U.S. foreclosures at all-time low in ’21, but NJ still ranks high
An analysis from ATTOM Data Solutions shows foreclosure filings were reported on 151,153 U.S. properties in 2021, a 29% decrease from 2020 and the lowest rate since tracking began in 2005.
Yet New Jersey continues to be at the wrong end of this spectrum, notching the fifth-highest rate among all states for the year (0.19% of housing units), and the third-highest rate in the fourth quarter (1 in every 1,288 units).
Rick Sharga, executive vice president of RealtyTrac, for which ATTOM is the parent company, said the numbers are a bit misleading, given the moratoriums put in place nationally and locally for much of the COVID-19 pandemic thus far.
"There is literally nowhere in the country right now where foreclosure activity is a huge problem, so this is all very relative, even though New Jersey numbers are higher than a lot of other states," Sharga said.
While raw numbers may indeed be higher, New Jersey's 38% decrease in foreclosure rate from 2020 to 2021 actually also outpaces the national average. The same is true for 2021 versus 2019; New Jersey's activity decreased 77% across those two years, compared to 70% for the country overall.
"The more positive way of looking at it is that New Jersey's foreclosure numbers are actually down more on a percentage basis than the rest of the country," Sharga said.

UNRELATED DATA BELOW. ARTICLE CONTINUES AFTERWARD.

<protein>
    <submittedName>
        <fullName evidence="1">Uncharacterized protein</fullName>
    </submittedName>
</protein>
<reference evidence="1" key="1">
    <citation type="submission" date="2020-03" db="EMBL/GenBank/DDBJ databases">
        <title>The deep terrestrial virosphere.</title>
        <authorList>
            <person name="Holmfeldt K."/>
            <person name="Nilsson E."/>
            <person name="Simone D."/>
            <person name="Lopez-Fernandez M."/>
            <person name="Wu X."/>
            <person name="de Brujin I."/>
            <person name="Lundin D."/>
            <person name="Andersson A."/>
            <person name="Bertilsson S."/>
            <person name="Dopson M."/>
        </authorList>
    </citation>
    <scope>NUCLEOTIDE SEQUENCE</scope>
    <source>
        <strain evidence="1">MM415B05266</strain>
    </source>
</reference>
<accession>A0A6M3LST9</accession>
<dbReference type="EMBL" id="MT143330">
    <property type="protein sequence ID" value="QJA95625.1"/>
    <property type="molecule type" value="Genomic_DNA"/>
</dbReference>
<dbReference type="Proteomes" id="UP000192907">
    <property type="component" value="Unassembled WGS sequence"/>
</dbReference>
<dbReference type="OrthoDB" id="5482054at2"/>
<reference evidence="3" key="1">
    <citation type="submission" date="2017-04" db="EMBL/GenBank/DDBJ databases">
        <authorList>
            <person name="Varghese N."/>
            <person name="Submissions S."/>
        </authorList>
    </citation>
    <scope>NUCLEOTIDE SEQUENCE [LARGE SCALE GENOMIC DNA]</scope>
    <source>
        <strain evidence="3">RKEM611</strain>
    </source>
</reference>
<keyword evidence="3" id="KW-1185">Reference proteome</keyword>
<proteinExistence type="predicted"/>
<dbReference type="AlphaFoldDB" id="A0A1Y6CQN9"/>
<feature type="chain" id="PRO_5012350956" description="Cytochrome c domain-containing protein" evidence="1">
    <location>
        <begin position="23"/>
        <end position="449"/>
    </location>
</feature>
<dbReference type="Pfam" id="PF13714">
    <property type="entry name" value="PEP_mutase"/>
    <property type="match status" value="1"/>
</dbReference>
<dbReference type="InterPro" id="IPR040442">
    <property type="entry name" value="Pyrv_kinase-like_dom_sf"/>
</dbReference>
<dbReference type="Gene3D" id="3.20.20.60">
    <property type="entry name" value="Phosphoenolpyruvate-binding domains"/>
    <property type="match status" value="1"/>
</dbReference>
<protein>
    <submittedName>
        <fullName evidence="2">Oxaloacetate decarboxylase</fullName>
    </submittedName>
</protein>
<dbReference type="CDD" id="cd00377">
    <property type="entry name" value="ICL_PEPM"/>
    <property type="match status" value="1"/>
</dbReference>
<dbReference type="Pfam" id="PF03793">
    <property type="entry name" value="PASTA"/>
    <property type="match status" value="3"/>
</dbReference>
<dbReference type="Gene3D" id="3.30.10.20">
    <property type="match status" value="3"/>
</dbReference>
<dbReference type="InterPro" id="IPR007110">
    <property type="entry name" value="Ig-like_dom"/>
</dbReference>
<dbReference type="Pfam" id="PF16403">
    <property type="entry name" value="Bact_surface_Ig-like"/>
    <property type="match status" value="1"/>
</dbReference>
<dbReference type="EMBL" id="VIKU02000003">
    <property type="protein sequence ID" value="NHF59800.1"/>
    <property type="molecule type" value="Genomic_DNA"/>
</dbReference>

Looking at U.S. metro areas, ATTOM found Atlantic City had the fifth-highest individual foreclosure rate in 2021, at 0.29%, despite the state legislature's numerous attempts to prop up the gambling resort's finances.
Sharga said although New Jersey and the nation have recovered well from the coronavirus recession, local and lower-paid workers may have struggled to maintain their AC-area homes as the state hovered several points above the national unemployment rate.
"Those are the kind of employees who, if they do happen to be homeowners, are the ones most likely to find themselves in financial distress when you have a period of economic shock like we've just gone through," Sharga said. "The fact that a lot of the New Jersey economy is based on things like travel and tourism and retail and restaurants and hospitality and entertainment makes the economy more vulnerable to the kind of recession that we just went through."
Sharga expects foreclosure activity to gradually increase during 2022, reaching what he called "normal" levels by the end of the year or early in 2023, observing that holiday moratoriums may have made some of the fourth quarter and December figures artificially low.
But to put things in further perspective, filings are now down almost 95% nationwide from their 2010 peak, and Sharga said continuing state and local forbearance programs should provide a "soft landing" for many residents at risk.